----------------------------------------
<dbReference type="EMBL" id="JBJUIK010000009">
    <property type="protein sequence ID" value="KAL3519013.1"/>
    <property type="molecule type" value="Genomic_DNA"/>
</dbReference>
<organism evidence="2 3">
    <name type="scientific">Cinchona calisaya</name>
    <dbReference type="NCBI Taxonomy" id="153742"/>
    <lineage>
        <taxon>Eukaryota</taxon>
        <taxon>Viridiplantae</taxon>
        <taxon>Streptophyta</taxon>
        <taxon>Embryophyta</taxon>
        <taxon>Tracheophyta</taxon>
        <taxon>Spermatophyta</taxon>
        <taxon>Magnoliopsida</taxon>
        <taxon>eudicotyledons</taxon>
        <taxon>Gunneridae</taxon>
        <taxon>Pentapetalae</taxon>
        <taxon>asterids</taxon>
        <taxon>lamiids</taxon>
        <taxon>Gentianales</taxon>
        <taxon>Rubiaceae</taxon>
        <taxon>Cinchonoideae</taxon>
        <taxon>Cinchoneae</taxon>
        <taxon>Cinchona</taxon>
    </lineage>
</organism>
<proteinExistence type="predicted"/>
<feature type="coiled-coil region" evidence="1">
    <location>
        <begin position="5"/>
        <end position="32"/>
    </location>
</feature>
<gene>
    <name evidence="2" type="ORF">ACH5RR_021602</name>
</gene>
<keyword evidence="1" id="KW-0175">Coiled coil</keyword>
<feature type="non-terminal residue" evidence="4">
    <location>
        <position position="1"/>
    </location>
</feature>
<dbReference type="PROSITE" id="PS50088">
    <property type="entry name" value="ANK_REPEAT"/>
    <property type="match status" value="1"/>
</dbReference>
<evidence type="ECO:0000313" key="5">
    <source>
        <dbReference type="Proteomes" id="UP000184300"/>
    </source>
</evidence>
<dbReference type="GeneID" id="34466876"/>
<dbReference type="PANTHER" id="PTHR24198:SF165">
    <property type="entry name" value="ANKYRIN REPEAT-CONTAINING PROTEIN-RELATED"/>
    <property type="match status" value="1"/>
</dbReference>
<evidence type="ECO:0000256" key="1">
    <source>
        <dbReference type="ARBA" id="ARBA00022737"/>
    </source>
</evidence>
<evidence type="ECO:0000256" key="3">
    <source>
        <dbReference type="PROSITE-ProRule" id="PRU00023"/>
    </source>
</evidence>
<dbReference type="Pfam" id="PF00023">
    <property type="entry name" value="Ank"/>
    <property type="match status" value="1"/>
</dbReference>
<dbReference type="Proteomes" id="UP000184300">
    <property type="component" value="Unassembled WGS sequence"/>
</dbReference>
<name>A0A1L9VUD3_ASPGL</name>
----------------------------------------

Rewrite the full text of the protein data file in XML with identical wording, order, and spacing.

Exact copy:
<dbReference type="EMBL" id="JBJUIK010000009">
    <property type="protein sequence ID" value="KAL3519013.1"/>
    <property type="molecule type" value="Genomic_DNA"/>
</dbReference>
<organism evidence="2 3">
    <name type="scientific">Cinchona calisaya</name>
    <dbReference type="NCBI Taxonomy" id="153742"/>
    <lineage>
        <taxon>Eukaryota</taxon>
        <taxon>Viridiplantae</taxon>
        <taxon>Streptophyta</taxon>
        <taxon>Embryophyta</taxon>
        <taxon>Tracheophyta</taxon>
        <taxon>Spermatophyta</taxon>
        <taxon>Magnoliopsida</taxon>
        <taxon>eudicotyledons</taxon>
        <taxon>Gunneridae</taxon>
        <taxon>Pentapetalae</taxon>
        <taxon>asterids</taxon>
        <taxon>lamiids</taxon>
        <taxon>Gentianales</taxon>
        <taxon>Rubiaceae</taxon>
        <taxon>Cinchonoideae</taxon>
        <taxon>Cinchoneae</taxon>
        <taxon>Cinchona</taxon>
    </lineage>
</organism>
<proteinExistence type="predicted"/>
<feature type="coiled-coil region" evidence="1">
    <location>
        <begin position="5"/>
        <end position="32"/>
    </location>
</feature>
<gene>
    <name evidence="2" type="ORF">ACH5RR_021602</name>
</gene>
<keyword evidence="1" id="KW-0175">Coiled coil</keyword>
<feature type="non-terminal residue" evidence="4">
    <location>
        <position position="1"/>
    </location>
</feature>
<dbReference type="PROSITE" id="PS50088">
    <property type="entry name" value="ANK_REPEAT"/>
    <property type="match status" value="1"/>
</dbReference>
<evidence type="ECO:0000313" key="5">
    <source>
        <dbReference type="Proteomes" id="UP000184300"/>
    </source>
</evidence>
<dbReference type="GeneID" id="34466876"/>
<dbReference type="PANTHER" id="PTHR24198:SF165">
    <property type="entry name" value="ANKYRIN REPEAT-CONTAINING PROTEIN-RELATED"/>
    <property type="match status" value="1"/>
</dbReference>
<evidence type="ECO:0000256" key="1">
    <source>
        <dbReference type="ARBA" id="ARBA00022737"/>
    </source>
</evidence>
<evidence type="ECO:0000256" key="3">
    <source>
        <dbReference type="PROSITE-ProRule" id="PRU00023"/>
    </source>
</evidence>
<dbReference type="Pfam" id="PF00023">
    <property type="entry name" value="Ank"/>
    <property type="match status" value="1"/>
</dbReference>
<dbReference type="Proteomes" id="UP000184300">
    <property type="component" value="Unassembled WGS sequence"/>
</dbReference>
<name>A0A1L9VUD3_ASPGL</name>